A Chicago mother cannot visit her son because she refused to be immunized against the deadly disease on Aug. 10.

Cook County Judicial Circuit Court suspended Rebecca Firlit’s parental visiting rights because she was not vaccinated against COVID-19 (Chinese Communist Party virus).

During a child-support hearing via video call County Judge James Shapiro rejected the Firlit’s explanation that she previously experienced adverse reactions to inoculations He ruled her ex-husband of seven years should decide how often the woman sees her 11 year-old son, until she receives the jab.

The mother expressed frustration about the judicial system removing her freedom to make informed medical decisions.

“I think that it is wrong, dividing families, and not in my son’s best interest to be away from his mother,” she said according to Fox News-affiliate WFLD.

Firlit has not seen her son face-to-face for more than two weeks, and is only allowed to phone him or and hold video conversations according to the court order.

“It had nothing to do with what we were talking about,” she said of her vaccination status. “[The judge] was placing his views on me and taking my son away from me.”

Family law attorney Annette Fernholz, who is advising Firlit, accused the court of overstepping his authority.

“That kind of exceeds his jurisdiction,” Fernholz said according to The Blaze. “In this case you have a judge, without any matter before him regarding the parenting time with the child deciding, ‘Oh, you are not vaccinated [and] you do not get to see your child until you are vaccinated.'”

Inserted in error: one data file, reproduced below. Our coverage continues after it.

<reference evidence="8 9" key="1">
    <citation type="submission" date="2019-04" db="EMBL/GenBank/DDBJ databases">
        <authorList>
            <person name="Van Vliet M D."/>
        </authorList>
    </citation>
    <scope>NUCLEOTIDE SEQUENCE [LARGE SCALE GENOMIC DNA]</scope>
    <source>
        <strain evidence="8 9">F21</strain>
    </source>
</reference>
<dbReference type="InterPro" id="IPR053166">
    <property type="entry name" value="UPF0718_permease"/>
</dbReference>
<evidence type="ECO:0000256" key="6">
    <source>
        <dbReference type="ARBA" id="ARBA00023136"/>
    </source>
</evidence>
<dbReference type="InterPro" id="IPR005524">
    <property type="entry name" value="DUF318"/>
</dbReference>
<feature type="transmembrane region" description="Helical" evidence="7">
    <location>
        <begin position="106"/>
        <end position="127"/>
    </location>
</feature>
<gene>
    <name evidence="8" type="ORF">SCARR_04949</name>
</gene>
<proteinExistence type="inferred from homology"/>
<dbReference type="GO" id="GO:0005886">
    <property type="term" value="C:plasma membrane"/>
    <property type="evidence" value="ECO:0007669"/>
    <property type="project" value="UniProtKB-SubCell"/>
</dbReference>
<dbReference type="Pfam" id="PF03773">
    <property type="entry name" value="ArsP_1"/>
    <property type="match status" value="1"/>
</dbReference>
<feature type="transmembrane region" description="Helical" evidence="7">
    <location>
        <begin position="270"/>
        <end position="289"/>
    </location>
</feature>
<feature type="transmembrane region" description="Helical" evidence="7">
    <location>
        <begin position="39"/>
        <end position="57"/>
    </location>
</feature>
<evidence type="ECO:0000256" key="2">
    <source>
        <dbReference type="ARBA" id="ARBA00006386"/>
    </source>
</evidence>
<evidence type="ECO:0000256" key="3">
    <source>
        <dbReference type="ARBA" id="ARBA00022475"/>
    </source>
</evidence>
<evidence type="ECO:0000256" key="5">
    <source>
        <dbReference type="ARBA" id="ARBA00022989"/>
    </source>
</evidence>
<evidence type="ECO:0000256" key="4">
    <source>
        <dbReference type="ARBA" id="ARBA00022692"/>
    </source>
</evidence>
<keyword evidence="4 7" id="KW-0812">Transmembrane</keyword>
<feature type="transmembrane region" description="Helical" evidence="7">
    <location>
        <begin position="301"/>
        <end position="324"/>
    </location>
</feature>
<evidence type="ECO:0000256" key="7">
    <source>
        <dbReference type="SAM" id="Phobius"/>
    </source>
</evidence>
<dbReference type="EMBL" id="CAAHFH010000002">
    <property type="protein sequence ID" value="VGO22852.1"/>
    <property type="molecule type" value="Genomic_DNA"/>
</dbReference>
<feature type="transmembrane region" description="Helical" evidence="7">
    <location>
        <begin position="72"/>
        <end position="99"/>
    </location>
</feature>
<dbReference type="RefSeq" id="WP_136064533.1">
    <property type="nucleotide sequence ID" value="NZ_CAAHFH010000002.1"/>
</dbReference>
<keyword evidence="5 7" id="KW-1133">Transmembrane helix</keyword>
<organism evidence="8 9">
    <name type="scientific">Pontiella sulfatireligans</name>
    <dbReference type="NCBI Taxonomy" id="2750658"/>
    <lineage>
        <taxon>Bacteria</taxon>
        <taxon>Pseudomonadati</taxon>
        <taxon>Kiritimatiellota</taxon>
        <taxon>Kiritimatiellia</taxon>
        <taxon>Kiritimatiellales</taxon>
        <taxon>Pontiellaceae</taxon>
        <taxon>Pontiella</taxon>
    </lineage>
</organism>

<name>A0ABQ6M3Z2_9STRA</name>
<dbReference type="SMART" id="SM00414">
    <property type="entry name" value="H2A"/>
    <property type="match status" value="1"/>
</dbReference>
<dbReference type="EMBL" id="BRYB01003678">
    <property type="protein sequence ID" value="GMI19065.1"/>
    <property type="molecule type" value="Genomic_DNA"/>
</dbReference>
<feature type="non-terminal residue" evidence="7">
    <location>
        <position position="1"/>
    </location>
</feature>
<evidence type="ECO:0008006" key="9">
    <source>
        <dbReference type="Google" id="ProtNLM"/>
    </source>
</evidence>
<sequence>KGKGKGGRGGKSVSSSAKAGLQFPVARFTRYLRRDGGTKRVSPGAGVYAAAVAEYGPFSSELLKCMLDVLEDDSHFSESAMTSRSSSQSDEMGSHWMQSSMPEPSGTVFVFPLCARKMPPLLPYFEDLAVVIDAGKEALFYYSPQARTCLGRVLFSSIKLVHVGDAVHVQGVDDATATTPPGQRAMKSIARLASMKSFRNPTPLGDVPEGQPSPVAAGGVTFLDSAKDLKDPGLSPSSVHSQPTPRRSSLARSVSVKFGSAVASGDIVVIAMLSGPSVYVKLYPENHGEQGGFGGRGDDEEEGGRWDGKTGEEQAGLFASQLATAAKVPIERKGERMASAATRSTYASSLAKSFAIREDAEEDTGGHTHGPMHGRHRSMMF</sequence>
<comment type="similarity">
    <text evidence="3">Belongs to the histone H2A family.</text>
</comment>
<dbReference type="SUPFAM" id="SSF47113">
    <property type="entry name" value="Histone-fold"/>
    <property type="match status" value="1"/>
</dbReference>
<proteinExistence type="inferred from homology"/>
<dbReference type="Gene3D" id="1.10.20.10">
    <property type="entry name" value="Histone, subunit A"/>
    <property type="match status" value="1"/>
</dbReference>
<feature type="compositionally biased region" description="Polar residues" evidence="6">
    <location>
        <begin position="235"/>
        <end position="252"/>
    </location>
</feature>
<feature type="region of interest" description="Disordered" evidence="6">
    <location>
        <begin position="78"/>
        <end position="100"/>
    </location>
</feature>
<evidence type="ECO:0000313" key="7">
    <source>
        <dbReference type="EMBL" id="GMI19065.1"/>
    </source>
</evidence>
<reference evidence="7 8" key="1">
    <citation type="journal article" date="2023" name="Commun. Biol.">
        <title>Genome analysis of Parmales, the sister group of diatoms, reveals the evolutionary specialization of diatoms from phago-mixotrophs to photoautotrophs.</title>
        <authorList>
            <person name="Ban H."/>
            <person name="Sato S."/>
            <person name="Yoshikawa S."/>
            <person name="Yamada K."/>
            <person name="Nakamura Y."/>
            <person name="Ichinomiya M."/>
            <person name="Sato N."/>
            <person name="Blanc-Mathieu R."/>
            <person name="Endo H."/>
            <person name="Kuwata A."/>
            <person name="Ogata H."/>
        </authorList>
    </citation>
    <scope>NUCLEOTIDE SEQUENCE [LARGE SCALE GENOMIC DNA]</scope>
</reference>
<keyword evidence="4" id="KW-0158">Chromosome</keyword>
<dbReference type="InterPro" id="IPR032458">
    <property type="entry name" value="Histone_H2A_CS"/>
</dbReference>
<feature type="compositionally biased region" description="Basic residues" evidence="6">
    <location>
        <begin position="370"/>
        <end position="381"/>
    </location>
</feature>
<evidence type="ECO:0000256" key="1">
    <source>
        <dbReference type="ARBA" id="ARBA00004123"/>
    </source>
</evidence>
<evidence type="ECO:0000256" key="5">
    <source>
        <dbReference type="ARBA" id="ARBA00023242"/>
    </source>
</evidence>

The boy’s father did not cite his ex-wife’s vaccination status during the hearing.

“You have to understand the father did not even bring this issue before the court,” Fernholz said according to the publication. “It is the judge on his own and making this decision that you cannot see your child until you are vaccinated.”

Family law attorney Jeffrey Leving, who is acting for the father, admitted he was startled by the court’s decision. He accepts the ruling is in his client’s best interests.

“There are children who have died because of COVID, I think every child should be safe,” he said according to WFLD. “I agree that the mother should be vaccinated.”

However, Firlit is not giving up and has already filed an appeal. The appellate court had still not set a date at the time of publication.

As students throughout the country prepare to return to in-person education in the fall, debates raged about appropriate safeguards to avoid transmitting the CCP virus. Some jurisdictions like New York imposed mask mandates in schools and vaccine requirements for educators. However, Florida and other states have outlawed such measures because they infringe on personal liberties.

Centers for Disease Control and Prevention data shows there were more than 38 million cases of COVID-19 across the nation. At least 52 percent of the population is fully vaccinated against the virus.